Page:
- May 22, 2015
- Posted by: admin
- Category: Niveus Investments
ALTERNATIVE gaming specialist Niveus Investments cited uncertainty around its KwaZulu-Natal electronic bingo terminal licences, which risk significant impairment, as a key consideration in revising its stated dividend policy.
Niveus, which is controlled by empowerment giant Hosken Consolidated Investments, originally indicated a willingness to pay half its headline earnings out in dividends.
But in comments accompanying its year to end-March results released on Thursday, the company advised shareholders that in the light of growth and investment requirements, coupled with the uncertainty of the KwaZulu-Natal bingo licences, the directors resolved to amend the dividend policy.
In future, payouts will be determined yearly after considering capital requirements.
For the year to end-March, Niveus proposed a 12c per share dividend, which is covered more than five times by earnings of 71c per share.
Earnings were driven by a strong showing by Vukani, Niveus’s limited-payout machine operator, and by liquor subsidiary KWV.
Niveus CEO Andre van der Veen said the profit contribution from the bingo and casino operations dropped to R10m (from R33m in the previous year).
But he emphasised that profits for sites that were “operationally fully developed”, including the Kuruman casino that opened in December, totalled R86m.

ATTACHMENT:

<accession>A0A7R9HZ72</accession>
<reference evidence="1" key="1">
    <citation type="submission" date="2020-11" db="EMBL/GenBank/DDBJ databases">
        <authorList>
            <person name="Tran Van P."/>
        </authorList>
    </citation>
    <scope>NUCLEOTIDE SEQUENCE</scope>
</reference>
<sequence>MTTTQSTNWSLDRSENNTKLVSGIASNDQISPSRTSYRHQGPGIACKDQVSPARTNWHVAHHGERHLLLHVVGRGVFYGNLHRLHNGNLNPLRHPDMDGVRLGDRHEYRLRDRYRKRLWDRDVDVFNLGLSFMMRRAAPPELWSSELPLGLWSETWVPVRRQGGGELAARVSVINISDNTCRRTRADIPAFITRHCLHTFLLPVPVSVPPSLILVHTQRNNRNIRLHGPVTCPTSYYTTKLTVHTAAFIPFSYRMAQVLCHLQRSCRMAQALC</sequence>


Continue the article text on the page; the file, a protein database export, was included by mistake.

Mr van der Veen said a significant portion of the cost and losses in the bingo operations were incurred in KwaZulu-Natal, where the provincial finance authorities revoked licences that were issued in 2010.
He noted ominously that an unsuccessful appeal and loss of the bingo licences in KwaZulu-Natal would mean an impairment of assets to the tune of R35m. Niveus could then also be liable for rent and the retrenchment cost of 300 staff members.
He said that in the Eastern Cape, bingo licences granted to Niveus in Uitenhage and King William’s Town had been challenged by another bidder.
Mr van der Veen said the potential returns in the gaming sector remained good, but the risk of regulatory interference and uncertainty had risen.
“The recent statements from the Department of Trade and Industry … reflect a fixation with legalised gambling when illegal gambling is growing at an unprecedented rate.”
Source: BDLive – Marc Hassenfus